Although the facilitation of problem-based learning by upper class medical students (also known as “near-peers”) is widely employed in medical schools, there is a paucity of research highlighting the experiences of these facilitators. We therefore conducted a study to explore the lived experiences of near-peer problem-based learning facilitators. Thirty reflective papers, written by near-peer facilitators who participated in an elective course, were analyzed by the four authors using a constant comparative method. While near-peers described themselves as “teachers,” they struggled with their role identity, acutely remembering their own student experiences. They felt challenged to know when to intervene and how to stay true to principles of constructivism, and felt rewarded by the opportunity to reflect on their own education and to see their own growth. This research highlights important steps in fostering students’ formation as educators: introduction of educational theory, opportunities for applying theory in practice, and opportunities to reflect on experiences. We suggest that these steps may provide a model for others who are implementing near-peer facilitator development.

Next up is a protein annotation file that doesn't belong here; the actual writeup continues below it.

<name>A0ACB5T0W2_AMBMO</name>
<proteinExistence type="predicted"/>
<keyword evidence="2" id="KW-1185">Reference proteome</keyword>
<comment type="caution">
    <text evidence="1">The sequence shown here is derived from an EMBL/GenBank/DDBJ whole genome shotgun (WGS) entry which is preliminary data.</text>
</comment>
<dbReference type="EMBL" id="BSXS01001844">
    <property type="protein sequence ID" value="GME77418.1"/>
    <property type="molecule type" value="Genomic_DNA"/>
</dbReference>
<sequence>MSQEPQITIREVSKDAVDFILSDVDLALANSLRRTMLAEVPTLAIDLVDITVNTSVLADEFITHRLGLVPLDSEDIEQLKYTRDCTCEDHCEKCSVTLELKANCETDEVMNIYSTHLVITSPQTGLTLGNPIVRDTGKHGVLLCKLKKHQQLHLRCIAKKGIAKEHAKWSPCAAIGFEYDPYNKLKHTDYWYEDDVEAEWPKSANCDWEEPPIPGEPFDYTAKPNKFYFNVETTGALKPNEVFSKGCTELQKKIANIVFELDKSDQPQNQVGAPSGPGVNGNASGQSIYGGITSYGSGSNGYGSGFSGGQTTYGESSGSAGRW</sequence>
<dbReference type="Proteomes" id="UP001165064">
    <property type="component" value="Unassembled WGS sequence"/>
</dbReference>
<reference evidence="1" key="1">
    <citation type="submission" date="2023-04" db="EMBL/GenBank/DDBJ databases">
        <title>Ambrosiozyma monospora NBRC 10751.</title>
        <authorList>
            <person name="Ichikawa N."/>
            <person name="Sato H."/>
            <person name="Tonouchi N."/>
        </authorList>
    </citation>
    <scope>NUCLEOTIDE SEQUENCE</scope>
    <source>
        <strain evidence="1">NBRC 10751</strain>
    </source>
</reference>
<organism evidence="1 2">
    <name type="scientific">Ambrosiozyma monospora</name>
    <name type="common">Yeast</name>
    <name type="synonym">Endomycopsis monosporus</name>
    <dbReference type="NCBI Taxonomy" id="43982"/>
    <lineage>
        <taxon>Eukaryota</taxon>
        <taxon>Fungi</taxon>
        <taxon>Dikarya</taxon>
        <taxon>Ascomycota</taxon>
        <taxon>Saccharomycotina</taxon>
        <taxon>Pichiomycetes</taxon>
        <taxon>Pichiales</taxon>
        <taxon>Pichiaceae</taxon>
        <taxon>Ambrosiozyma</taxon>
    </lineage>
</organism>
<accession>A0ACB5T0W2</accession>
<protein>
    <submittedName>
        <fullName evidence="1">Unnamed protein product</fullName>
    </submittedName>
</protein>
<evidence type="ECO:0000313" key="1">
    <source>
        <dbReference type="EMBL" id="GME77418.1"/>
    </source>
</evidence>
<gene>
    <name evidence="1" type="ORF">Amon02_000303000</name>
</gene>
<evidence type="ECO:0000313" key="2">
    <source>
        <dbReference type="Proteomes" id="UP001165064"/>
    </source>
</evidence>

All Science Journal Classification (ASJC) codes
- Medicine (miscellaneous)